The bright side is that I got through the data in about 5 hours after the meeting yesterday. All that knowledge – gained in a most frustrating way through trial and error, but obtained nonetheless – played in and allowed me to interpret data quickly, choose maximum values from the right spots, divide by the right values at the right times, average and understand where the end results came from so I could back up and do statistics after oohing over my pretty histograms in Excel.

I guess my hope is that I get to that point in life. That I can tell when I’m stuck and know which people to ask for help. Remember to be grateful that I've always had people with good intentions who are ready and able to offer their comments and questions. That I can take those thoughts and recognize which are effective for me. To note results of high quality when they occur. And to hope that the underlying data – the world in general, the people I meet, the decisions I make – really do make sense if I can just look at them in the right way.

In the meantime, the goal is to give myself a break sometimes. Perhaps when I can’t make sense of the data at large, I just need more time to consider it. Meet the people who might understand it. I can write on a blog and find great pleasure in comments and site stats and reading what some of you think on your own blogs. Perhaps, after all, this is part of figuring out how life makes sense for me – taking that jumbled mess I had in the beginning and hoping it ends up in graceful curves I’ve had pictured in my mind.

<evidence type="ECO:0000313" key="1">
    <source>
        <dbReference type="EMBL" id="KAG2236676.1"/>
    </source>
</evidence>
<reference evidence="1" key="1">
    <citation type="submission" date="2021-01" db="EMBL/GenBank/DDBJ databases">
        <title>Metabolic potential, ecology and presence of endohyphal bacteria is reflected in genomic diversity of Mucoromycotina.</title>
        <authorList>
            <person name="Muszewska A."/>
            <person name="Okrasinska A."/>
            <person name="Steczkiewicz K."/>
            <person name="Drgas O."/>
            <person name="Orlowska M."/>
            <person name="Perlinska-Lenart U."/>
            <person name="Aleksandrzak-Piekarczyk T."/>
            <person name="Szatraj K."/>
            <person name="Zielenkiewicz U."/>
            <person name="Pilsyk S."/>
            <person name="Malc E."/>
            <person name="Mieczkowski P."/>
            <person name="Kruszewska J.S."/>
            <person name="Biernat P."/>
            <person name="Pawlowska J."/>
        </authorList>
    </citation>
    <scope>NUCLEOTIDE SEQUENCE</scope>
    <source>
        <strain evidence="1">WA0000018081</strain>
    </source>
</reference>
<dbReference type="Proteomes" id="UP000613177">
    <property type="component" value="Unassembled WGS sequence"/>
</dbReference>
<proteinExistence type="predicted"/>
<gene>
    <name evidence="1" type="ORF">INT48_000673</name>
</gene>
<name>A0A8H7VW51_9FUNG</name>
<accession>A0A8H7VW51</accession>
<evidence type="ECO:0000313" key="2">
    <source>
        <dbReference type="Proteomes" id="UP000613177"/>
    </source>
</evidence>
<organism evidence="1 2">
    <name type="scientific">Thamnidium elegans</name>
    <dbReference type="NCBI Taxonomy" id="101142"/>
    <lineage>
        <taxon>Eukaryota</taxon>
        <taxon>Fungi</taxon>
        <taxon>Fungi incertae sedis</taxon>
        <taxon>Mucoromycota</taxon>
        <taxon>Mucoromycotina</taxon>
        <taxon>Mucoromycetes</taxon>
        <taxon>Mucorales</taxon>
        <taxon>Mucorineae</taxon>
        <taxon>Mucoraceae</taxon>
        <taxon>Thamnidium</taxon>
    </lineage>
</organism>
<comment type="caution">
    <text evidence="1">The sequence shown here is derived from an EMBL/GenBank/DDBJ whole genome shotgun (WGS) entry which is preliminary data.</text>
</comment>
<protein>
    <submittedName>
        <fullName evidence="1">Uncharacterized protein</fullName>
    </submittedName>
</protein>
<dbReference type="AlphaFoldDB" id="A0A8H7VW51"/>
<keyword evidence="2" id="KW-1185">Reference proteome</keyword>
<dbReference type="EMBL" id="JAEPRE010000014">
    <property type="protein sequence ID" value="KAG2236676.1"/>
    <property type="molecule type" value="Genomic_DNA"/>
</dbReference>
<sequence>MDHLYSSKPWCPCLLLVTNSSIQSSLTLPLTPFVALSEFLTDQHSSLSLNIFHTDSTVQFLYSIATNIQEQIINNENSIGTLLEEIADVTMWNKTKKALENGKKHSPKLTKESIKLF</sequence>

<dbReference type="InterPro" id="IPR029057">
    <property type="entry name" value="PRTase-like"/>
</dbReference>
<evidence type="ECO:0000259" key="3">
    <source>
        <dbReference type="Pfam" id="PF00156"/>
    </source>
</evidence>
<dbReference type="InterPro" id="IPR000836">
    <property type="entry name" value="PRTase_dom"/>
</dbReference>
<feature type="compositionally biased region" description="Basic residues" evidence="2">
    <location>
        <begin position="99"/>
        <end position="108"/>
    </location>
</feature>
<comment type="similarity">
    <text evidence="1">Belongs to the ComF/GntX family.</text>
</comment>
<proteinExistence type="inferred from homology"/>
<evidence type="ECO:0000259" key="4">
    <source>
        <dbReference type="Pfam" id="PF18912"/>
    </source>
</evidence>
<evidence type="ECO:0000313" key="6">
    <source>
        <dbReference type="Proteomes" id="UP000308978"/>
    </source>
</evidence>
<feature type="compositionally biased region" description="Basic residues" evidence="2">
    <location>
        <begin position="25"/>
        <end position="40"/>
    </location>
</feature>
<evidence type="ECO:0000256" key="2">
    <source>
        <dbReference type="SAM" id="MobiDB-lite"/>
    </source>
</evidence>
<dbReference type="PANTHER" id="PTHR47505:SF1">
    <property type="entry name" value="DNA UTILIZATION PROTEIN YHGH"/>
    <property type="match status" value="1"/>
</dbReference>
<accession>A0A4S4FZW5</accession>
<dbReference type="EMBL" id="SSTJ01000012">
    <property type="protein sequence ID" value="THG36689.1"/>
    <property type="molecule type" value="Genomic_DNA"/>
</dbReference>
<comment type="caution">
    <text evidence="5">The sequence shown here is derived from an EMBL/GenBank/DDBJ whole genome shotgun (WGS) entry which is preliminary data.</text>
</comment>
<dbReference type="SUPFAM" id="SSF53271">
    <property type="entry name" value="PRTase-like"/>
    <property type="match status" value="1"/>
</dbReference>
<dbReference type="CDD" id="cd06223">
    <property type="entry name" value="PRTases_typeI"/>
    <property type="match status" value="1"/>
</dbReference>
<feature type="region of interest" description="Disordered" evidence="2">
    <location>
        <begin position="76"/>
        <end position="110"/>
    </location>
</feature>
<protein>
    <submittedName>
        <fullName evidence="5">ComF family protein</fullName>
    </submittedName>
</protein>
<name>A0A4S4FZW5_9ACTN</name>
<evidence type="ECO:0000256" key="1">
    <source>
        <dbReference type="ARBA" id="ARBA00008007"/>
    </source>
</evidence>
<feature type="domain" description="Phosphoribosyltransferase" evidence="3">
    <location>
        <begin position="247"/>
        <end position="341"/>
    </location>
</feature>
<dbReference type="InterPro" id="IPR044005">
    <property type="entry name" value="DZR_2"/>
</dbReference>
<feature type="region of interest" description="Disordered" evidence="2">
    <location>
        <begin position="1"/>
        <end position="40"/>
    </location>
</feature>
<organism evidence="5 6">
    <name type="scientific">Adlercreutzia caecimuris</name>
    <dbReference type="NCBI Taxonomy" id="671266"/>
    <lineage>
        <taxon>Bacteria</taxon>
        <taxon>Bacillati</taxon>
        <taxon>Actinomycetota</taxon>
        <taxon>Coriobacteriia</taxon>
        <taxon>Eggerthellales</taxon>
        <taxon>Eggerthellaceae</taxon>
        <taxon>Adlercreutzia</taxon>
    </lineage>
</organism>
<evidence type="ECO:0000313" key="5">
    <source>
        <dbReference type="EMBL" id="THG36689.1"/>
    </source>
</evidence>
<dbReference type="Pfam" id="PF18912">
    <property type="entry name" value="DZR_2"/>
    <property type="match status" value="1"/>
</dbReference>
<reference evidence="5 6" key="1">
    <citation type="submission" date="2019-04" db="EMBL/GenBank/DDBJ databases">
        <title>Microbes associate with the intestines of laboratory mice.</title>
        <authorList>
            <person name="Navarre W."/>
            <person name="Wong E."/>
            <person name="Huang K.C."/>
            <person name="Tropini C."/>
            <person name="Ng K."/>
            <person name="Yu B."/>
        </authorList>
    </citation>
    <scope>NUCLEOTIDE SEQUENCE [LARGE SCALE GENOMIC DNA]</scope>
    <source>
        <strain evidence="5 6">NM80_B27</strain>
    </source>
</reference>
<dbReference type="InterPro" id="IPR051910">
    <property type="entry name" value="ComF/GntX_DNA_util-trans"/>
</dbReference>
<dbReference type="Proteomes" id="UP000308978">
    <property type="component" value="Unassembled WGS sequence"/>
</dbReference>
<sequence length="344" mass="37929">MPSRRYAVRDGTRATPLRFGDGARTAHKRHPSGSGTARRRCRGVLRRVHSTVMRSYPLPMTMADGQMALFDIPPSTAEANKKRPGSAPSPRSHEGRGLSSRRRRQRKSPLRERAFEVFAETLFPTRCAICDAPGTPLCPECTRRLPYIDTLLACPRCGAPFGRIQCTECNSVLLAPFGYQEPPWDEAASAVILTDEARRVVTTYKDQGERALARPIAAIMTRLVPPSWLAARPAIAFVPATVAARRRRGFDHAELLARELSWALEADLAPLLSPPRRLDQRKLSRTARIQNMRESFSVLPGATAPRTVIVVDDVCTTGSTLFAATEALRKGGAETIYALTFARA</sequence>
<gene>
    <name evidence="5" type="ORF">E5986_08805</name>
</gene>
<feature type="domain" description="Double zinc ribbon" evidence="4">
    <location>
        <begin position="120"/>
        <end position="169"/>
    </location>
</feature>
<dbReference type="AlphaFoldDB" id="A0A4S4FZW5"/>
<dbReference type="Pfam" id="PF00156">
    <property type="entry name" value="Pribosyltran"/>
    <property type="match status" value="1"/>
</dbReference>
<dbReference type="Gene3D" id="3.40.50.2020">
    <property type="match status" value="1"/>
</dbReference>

post-doc said...

This is my 200th post. I liked my 100th post a great deal - it ended my dating series - but I'm fond of this one as well.

I'm left feeling very grateful that you read this - I know some of it is overly wordy and quite self-indulgent. It matters to me that I write it, and you've made me feel safe enough to share it. After all, there's something amazing about feeling hopeful the night before a day I've dreaded for a long time.

So thank you. Tomorrow's post, just FYI, will likely be about how it's rather foolish to work myself into a panic over a talk that went just fine. I hope.

apparently said...

good luck! Remember, it is also foolish to freak out over a talk that WILL go just fine!